Phantom Limb Syndromes
Most people who have had amputation would have experienced a phantom limb; it is a sensation that the limb is actually present, and in some cases there is a feeling of pain. There is a lot of empirical evidence to suggest changes in cortical topography following amputation. “With the advent of non-invasive imaging techniques such as MEG (magneto encephalogram) and functional MRI, topographical reorganization can also be demonstrated in humans, so that it is now possible to track perceptual changes and changes in cortical topography, in individual patients.”
A feature of the human brain is the multiplicity of specialized areas, which can be organized into distinctive maps. This, along with other theories, gives credence to the fact that once neural connections have been laid down in foetal life, no new connections can be made. However, experiences in previous decades in regards to amputations have highlighted the need to revisit this theory. This phrase was first introduced by Silas Weir Mitchell, who also provided for the first time a clear clinical description. This syndrome has been known since antiquity, and consequently, there are associated folklores. Since the first description by Mitchell, there has been a lot of curiosity surrounding the disease, but very little experiments were done to find out more.
Phenomenology of Phantom Limb
clinical findings. It is experienced by almost 90 to 98% of people immediately after the loss of a limb. It is likely that the incidence may be higher after traumatic injury or in case of pre-existing painful condition. It is relatively less prevalent in childhood because the body hadn’t got time to consolidate. Such sensations begin soon afterwards – as soon as the anesthetic wears off, and the patient is conscious – but it may be delayed by a few weeks in some patients. In most of the cases, Phantoms, is present initially for a few days or even weeks, before gradually fading away. In a small percentage of patients, such phantoms persist for years to decades. Some patients are able to recall the phantoms at will even after their disappearance. Though they have been mostly reported after amputation of limbs, there have been cases in contexts of breast and parts of face, or even internal viscera. It has been reported that the phantom often presents a “habitual posture”, a posture they have been used to. When it fades from conscious, it usually fades completely. However, in about 50% of cases, particularly of upper arms, it fades gradually until just the sensation of palm is left. It has been suggested that this phenomenon of telescoping occurs because the representation of the map in the somatosensory maps changes gradually. However, this fails to occur, whenever there exists a preexisting peripheral nerve lesion of that limb. Quite interestingly, such Phantoms have been reported in individual with congenitally missing limbs. In such cases, patients experiences very vivid Phantoms that gesticulated during conversation.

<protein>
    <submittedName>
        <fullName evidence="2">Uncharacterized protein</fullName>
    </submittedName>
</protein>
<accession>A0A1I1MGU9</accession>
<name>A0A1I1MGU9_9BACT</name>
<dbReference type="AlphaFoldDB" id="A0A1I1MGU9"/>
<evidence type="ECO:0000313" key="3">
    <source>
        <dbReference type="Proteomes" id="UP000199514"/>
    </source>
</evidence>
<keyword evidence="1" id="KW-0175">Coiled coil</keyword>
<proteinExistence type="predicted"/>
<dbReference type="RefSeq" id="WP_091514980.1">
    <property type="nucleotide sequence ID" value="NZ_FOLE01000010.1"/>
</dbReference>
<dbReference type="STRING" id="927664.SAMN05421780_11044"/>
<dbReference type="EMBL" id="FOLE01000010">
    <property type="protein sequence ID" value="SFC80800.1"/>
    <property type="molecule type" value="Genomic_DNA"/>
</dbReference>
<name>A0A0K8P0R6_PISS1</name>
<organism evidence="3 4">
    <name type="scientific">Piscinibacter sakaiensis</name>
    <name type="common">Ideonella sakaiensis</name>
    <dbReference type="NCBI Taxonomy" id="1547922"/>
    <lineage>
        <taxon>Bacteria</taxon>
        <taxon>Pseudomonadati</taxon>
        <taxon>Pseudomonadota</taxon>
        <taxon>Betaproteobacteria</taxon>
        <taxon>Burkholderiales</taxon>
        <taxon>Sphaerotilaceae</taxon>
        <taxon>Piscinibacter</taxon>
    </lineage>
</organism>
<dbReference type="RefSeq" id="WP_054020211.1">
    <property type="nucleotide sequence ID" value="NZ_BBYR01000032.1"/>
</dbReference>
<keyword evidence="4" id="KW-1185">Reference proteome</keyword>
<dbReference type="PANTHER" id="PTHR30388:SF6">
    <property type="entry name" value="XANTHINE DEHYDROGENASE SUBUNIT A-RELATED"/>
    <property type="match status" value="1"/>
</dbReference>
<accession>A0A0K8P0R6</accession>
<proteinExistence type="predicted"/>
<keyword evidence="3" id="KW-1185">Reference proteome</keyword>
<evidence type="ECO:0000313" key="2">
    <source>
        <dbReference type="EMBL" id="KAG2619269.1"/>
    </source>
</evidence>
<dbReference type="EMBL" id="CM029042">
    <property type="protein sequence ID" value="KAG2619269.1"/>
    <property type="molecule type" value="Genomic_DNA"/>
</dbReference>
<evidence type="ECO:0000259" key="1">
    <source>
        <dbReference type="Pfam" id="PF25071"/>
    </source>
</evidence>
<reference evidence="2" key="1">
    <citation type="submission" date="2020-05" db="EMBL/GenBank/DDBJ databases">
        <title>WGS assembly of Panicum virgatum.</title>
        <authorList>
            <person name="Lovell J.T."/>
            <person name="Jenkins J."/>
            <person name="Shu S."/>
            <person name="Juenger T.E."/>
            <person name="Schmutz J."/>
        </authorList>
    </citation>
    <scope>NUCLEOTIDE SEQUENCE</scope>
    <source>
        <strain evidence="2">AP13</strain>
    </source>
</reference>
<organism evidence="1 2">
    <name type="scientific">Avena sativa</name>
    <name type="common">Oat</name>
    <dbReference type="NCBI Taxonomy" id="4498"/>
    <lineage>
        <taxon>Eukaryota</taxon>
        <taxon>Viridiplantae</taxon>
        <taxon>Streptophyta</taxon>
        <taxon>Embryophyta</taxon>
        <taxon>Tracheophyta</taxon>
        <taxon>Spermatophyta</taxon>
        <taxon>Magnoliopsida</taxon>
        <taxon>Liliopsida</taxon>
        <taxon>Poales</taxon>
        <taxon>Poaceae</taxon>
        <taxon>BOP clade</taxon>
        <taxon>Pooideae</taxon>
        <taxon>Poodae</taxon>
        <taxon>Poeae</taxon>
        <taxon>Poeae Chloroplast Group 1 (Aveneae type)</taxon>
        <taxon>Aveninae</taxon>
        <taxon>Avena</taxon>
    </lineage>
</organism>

Typical symptoms include sensation of; (a) shooting, stabbing, piercing, or burning pain; (b) pleasure; (c) an article of clothing or jewelry; (d) the limb still being attached and functionally normal; and (e) numbness, tickling or cramping. The diagnosis is made on clinical history as there is no diagnostic treatment.